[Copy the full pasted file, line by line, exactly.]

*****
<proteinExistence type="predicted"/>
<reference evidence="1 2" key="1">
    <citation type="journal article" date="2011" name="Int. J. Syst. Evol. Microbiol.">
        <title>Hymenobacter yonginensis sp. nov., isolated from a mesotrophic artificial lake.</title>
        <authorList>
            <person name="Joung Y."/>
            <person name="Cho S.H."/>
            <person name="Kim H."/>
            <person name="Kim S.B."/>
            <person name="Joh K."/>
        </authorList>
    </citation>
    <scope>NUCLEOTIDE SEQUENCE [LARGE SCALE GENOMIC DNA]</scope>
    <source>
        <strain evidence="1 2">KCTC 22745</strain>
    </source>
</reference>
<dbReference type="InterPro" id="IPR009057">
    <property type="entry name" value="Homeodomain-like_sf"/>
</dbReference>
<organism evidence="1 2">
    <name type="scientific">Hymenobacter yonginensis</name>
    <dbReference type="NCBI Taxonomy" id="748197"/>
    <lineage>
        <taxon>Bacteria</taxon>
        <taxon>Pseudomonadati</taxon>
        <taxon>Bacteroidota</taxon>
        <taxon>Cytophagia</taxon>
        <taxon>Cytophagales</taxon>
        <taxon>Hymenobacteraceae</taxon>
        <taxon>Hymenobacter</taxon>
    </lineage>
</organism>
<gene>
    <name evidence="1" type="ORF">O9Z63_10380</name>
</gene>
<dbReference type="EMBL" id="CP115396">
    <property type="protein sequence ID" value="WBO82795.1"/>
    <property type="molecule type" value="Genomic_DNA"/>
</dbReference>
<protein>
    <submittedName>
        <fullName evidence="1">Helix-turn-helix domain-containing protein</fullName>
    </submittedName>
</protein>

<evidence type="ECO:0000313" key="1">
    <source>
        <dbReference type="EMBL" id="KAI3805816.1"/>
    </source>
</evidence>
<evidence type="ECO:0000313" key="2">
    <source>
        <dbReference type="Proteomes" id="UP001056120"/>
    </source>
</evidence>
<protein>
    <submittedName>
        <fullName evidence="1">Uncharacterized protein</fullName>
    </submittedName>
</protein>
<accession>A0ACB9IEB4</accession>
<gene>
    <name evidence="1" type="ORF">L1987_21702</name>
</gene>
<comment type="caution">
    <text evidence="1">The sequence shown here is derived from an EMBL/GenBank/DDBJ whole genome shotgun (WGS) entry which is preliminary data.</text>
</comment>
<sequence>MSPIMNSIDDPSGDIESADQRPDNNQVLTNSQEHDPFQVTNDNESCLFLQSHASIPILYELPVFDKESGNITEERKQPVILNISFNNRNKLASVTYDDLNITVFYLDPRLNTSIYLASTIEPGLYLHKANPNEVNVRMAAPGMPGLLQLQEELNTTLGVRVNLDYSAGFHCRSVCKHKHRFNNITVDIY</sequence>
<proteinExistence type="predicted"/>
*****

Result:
<proteinExistence type="predicted"/>
<reference evidence="1 2" key="1">
    <citation type="journal article" date="2011" name="Int. J. Syst. Evol. Microbiol.">
        <title>Hymenobacter yonginensis sp. nov., isolated from a mesotrophic artificial lake.</title>
        <authorList>
            <person name="Joung Y."/>
            <person name="Cho S.H."/>
            <person name="Kim H."/>
            <person name="Kim S.B."/>
            <person name="Joh K."/>
        </authorList>
    </citation>
    <scope>NUCLEOTIDE SEQUENCE [LARGE SCALE GENOMIC DNA]</scope>
    <source>
        <strain evidence="1 2">KCTC 22745</strain>
    </source>
</reference>
<dbReference type="InterPro" id="IPR009057">
    <property type="entry name" value="Homeodomain-like_sf"/>
</dbReference>
<organism evidence="1 2">
    <name type="scientific">Hymenobacter yonginensis</name>
    <dbReference type="NCBI Taxonomy" id="748197"/>
    <lineage>
        <taxon>Bacteria</taxon>
        <taxon>Pseudomonadati</taxon>
        <taxon>Bacteroidota</taxon>
        <taxon>Cytophagia</taxon>
        <taxon>Cytophagales</taxon>
        <taxon>Hymenobacteraceae</taxon>
        <taxon>Hymenobacter</taxon>
    </lineage>
</organism>
<gene>
    <name evidence="1" type="ORF">O9Z63_10380</name>
</gene>
<dbReference type="EMBL" id="CP115396">
    <property type="protein sequence ID" value="WBO82795.1"/>
    <property type="molecule type" value="Genomic_DNA"/>
</dbReference>
<protein>
    <submittedName>
        <fullName evidence="1">Helix-turn-helix domain-containing protein</fullName>
    </submittedName>
</protein>

<evidence type="ECO:0000313" key="1">
    <source>
        <dbReference type="EMBL" id="KAI3805816.1"/>
    </source>
</evidence>
<evidence type="ECO:0000313" key="2">
    <source>
        <dbReference type="Proteomes" id="UP001056120"/>
    </source>
</evidence>
<protein>
    <submittedName>
        <fullName evidence="1">Uncharacterized protein</fullName>
    </submittedName>
</protein>
<accession>A0ACB9IEB4</accession>
<gene>
    <name evidence="1" type="ORF">L1987_21702</name>
</gene>
<comment type="caution">
    <text evidence="1">The sequence shown here is derived from an EMBL/GenBank/DDBJ whole genome shotgun (WGS) entry which is preliminary data.</text>
</comment>
<sequence>MSPIMNSIDDPSGDIESADQRPDNNQVLTNSQEHDPFQVTNDNESCLFLQSHASIPILYELPVFDKESGNITEERKQPVILNISFNNRNKLASVTYDDLNITVFYLDPRLNTSIYLASTIEPGLYLHKANPNEVNVRMAAPGMPGLLQLQEELNTTLGVRVNLDYSAGFHCRSVCKHKHRFNNITVDIY</sequence>
<proteinExistence type="predicted"/>